What Is Social Business?
Social business the application of social technologies as a formal component of business processes—revolves around understanding how your customers or stakeholders connect to your business and how you reshape your business to understand, accept, and innovate based on their involvement. Social business is about integrating all of your business functions: customer support, marketing, the executive team, and more. It means doing this for the purpose of creating collaborative innovation and engagement at meaningful, measurable levels tied clearly and directly to your company’s business objectives.
Social Businesses Are Participative
Ultimately, social business is about participation with and by your customers and stakeholders in pursuit of an organization that is strongly connected to them through participative and collaborative processes. As a result, a social business is often better able to respond to marketplace dynamics and competitive opportunities than a traditionally organized and managed firm.
This may occur through participation in a social community, a support or discussion forum, or any of a variety of other social applications and contexts. The efforts leading to the creation of a social business often begin with identifying or creating an opportunity for participation with (or between) customers, employees, or stakeholders within community or similar social applications.
Build Around Customer Participation
Regardless of who the community is intended to serve, strong communities are best built around the things that matter deeply to the members of the community passions, lifestyles, causes, and similar fundamentally aligned needs. This applies whether the audience is primarily business B2B communities like Element 14’s engineering community or Dell’s Take Your Path” small business owners community form around very specific shared needs common to small business owners or a personal-interest B2C or nonprofit or cause related community.
Participation Is Driven by Passion
Getting the activity focused on something larger than your brand, product, or service is critical to the successful development of social behavior within the customer or 56c h a p t e r 3: BUILD A SOCIAL BUSINESS
stakeholder base and as well within the fi rm or organization itself. After all, if narrowly defi ned business interests take center stage, if the social interaction is built purely around business objectives, then what will the customers of that business fi nd useful? What’s in it for them?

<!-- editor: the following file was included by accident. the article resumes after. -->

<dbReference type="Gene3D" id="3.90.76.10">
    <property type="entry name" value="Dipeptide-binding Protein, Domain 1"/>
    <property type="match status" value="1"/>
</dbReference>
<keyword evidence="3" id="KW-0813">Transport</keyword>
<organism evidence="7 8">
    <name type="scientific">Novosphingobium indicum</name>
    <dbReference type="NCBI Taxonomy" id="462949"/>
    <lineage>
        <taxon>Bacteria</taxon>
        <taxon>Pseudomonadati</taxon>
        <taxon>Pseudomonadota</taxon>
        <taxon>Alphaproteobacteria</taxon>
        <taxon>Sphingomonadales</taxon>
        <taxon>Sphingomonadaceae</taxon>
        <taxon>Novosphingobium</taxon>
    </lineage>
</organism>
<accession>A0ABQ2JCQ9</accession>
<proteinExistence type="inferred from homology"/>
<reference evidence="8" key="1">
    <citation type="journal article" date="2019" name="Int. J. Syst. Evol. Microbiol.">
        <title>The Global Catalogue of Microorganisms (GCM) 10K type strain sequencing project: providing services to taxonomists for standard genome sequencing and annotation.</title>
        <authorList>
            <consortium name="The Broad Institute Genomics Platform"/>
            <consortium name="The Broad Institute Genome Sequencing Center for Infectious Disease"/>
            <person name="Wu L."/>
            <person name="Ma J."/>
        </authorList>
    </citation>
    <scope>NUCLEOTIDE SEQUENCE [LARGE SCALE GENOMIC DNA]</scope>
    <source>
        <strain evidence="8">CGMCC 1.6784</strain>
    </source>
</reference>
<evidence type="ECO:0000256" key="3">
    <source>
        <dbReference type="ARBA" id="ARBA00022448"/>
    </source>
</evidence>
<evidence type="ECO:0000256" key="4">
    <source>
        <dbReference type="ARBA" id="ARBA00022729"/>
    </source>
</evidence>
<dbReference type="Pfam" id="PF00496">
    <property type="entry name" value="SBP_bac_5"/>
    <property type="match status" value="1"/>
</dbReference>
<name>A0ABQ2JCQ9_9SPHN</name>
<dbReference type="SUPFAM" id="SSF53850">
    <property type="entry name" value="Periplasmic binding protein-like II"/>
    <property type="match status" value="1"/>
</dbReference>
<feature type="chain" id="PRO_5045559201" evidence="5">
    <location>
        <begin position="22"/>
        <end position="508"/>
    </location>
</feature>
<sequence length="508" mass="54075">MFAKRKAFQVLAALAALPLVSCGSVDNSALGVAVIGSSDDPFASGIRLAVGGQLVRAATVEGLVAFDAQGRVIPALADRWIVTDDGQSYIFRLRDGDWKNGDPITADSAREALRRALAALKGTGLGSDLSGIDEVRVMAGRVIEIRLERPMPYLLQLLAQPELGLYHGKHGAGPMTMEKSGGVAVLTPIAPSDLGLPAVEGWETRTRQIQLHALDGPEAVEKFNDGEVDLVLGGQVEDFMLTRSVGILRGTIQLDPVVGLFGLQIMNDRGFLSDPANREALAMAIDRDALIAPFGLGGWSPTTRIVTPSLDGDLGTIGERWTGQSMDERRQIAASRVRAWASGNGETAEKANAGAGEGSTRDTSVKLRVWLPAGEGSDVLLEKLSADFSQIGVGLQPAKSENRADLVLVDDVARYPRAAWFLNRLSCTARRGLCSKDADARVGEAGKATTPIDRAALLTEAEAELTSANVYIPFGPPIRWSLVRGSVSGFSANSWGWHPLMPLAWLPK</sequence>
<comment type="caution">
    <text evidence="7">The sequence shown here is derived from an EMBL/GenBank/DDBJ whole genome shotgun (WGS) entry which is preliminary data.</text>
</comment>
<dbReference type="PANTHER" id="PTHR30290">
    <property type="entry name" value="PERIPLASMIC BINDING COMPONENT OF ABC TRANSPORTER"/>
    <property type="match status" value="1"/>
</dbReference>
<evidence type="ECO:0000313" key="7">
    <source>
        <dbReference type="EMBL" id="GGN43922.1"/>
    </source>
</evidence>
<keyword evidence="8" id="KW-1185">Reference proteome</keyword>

In Search of a Higher Calling
The surest way to avoid this trap is to appeal to passion, lifestyle, or cause—in other words, to anchor your initiatives in something larger than your brand, product, or service: Appeal to a “higher calling,” in a manner of speaking, one that is carefully selected to both attract the people you want to associate with and to provide a natural home or connection to your brand, product, or service.
$pend Your Way to a Social Presence
The appeal to a higher calling to a lifestyle, passion, or cause is what drives organic participation and growth in online social communities. The payoffs are lower ongoing expenses and a higher degree of “stickiness” and participation and advocacy for the community. Given the central role established for the higher social object, a question arises here:
What is it that powers social marketing applications, communities, and sites which lack a cause, passion, or lifestyle connection as seen in programs like Pepsi’s “The Juice”? The answer is typically spending. This is not to overlook the great creative work that goes into promotional campaigns, but rather to note that spend-driven programs versus purpose or values-aligned programs will often lag in the organic growth that truly powers social media and the waves of activity that occur on the Social Web.